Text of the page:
“I’ve had a very interesting life here,” Nelida says. “We’ve done well. I can’t complain.” 

Nelida came from a family of 12, and each of them had a chore to do every Saturday morning to help their mother, and they all had jobs growing up. Her father owned a grocery store right in front of their house in Utuado. 

She says all her siblings and their offspring grew up to be someone. The family points to the chemical engineer, Carlos, in the kitchen cooking dinner. They have a plastic surgeon, many other engineers, a computer specialist, doctors, a nurse … Not a one of them ended up a bum, Lita says.  

“We have a Harvard Business grad right here,” Lita says, motioning to Wil, Wilfredo’s son, also in from Orlando. 

Nelida met Leonard while he was in the service, on a blind date. “I met a southern gentleman,” she says slowly, the words dripping off her tongue like a song. 

Leonard recounts his military service, where he went and how he got to meet Nelida. He was sent to Long Island, New York even though he had no clue where it was. 

“You were a little hillbilly,” Nelida says. They’ve had a very good life together, including the ups and the downs, Nelida says — they both say sticking together through the rough times is what makes a marriage. And how they travel together. 

“I love to travel. That’s the best way you learn about places and people. I was so surprised when I came to Kentucky and people didn’t know where Puerto Rico was, and we studied American history since we were so young.” 

They pledged the allegiance to the American flag, they had prayer … 

“All of our classes were in English,” Wilifredo says. His son, Wil, says that didn’t change until he got in school.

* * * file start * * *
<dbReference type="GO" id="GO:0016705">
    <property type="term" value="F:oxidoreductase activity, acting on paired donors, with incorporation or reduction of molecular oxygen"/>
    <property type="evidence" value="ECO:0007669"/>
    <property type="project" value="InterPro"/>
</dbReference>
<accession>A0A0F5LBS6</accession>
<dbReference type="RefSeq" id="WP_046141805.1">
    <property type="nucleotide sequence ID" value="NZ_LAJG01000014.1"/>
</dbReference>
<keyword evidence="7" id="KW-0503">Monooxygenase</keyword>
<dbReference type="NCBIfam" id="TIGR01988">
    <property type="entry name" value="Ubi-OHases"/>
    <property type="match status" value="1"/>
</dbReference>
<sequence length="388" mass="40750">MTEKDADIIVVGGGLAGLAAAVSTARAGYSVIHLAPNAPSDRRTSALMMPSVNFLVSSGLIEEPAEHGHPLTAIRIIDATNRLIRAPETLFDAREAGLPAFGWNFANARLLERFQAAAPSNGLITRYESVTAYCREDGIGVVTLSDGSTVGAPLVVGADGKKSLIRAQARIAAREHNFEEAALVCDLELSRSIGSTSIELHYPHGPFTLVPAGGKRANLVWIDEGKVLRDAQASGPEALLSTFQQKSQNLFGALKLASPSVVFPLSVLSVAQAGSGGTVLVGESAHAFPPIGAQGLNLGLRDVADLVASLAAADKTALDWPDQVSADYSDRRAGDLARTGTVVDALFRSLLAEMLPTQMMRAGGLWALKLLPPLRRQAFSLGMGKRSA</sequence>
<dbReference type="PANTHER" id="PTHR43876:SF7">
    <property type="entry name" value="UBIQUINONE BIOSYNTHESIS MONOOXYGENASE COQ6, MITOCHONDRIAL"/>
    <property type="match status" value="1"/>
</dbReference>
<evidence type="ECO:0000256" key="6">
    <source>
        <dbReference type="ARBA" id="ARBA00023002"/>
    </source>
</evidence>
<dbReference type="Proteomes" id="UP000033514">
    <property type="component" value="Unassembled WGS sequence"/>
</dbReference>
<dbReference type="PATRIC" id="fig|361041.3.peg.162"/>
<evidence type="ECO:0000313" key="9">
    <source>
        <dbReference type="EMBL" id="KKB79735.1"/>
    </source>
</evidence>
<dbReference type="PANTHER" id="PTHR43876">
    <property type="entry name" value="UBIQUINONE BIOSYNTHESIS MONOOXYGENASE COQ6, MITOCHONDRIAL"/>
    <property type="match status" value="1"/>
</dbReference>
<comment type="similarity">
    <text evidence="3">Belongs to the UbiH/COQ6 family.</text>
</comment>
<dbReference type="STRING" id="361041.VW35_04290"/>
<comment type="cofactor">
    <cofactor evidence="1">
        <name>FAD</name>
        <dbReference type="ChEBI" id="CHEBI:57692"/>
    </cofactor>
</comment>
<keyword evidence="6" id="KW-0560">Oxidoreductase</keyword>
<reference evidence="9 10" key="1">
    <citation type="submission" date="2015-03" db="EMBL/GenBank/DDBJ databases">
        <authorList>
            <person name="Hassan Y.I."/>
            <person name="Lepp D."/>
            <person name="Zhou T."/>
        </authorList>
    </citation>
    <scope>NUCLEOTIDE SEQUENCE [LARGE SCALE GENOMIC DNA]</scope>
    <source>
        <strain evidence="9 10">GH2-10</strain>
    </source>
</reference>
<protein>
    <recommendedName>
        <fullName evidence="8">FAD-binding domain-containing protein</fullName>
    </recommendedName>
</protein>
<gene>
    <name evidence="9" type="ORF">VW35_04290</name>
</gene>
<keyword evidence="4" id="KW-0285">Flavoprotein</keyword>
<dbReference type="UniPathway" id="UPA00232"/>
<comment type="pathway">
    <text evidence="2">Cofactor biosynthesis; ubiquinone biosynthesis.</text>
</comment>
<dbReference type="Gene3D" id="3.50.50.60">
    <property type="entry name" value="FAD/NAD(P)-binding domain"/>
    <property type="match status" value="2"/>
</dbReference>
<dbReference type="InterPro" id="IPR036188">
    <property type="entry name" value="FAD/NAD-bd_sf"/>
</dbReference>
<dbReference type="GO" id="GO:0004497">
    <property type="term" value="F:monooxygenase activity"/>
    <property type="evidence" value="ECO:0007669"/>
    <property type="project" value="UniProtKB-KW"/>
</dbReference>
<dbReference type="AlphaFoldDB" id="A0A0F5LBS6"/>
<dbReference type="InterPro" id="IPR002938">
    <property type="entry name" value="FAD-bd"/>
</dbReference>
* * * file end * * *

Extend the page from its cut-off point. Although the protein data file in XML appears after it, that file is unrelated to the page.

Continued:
“By the time I went to school, the classes were in Spanish but we studied English, so we know the language very well ..” Wil says. 

Nelida explains how bad grammar bothers her. “I may have a thick accent, but … Why do people say they ‘was’ here? You were! Were. You were here, not was!” 

From left, Lita Brown, Griseida Garcia, Antonia Colón Torresola, Wilfredo Colón and Carlos Garcia (just out of frame) sing the national anthem of Puerto Rico as the flag is raised at Nelida and Leonard Upton’s home in Junction City.

The family convenes in the front yard to raise the flag. As the group gets the flag ready and gathers around the pole, they play “La Borinqueña,” the national anthem of Puerto Rico. With hands on chests, they softly sing the lyrics as the flag was raised, patting each other, smiling lovingly, nodding heads to one another in appreciation of the two flags. 

“Es Borinquen la hija, la hija del mar y el sol, Del mar y el sol, Del mar y el sol, Del mar y el sol, Del mar y el sol,” they sing. Translated, the lyrics are:

Borinquen is the daughter, 

the daughter of the sea and the sun. 

Of the sea and the sun, 

Of the sea and the sun, 

Of the sea and the sun, 

Of the sea and the sun.

Puerto Rico used to be called a U.S. Territory, Nelida says, but not anymore. Now it’s a commonwealth, she says. Previously very active in the Boyle Homemakers group years ago, Nelida says its organizer asked her to speak to the group about where she comes from — but what would she talk about? Nelida said she asked. 

“She told me to speak from my heart, so I did. I told them how we elect our own governor, cannot vote for the United States’ president, but we have a representative in Washington who brings the problems of the island to them. We are a commonwealth of the United States. I had a school teacher who told me she didn’t know that. I was shocked. I’m always surprised how much we know about the U.S. and how much people here don’t know about us. But they tell me all the time, ‘You have such a beautiful accent.’ I just say, ‘Why, thank you,’ and keep on walking.” 


The Uptons say there are two great organizations bringing in money for Puerto Rico during its time of need. The First Lady of Puerto Rico has a fund where 100 percent of the donations go to those in need on the island: The family says also, is doing good work. 

Nelida Colón Upton, sitting in front, waits for the Puerto Rican flag to be raised by her family. They are, from left, husband Leonard Upton, nephew Wil Colón, daughter Lita Brown, niece Griseida Garcia, sister Antonia Colón Torresola and brother Wilfredo Colón.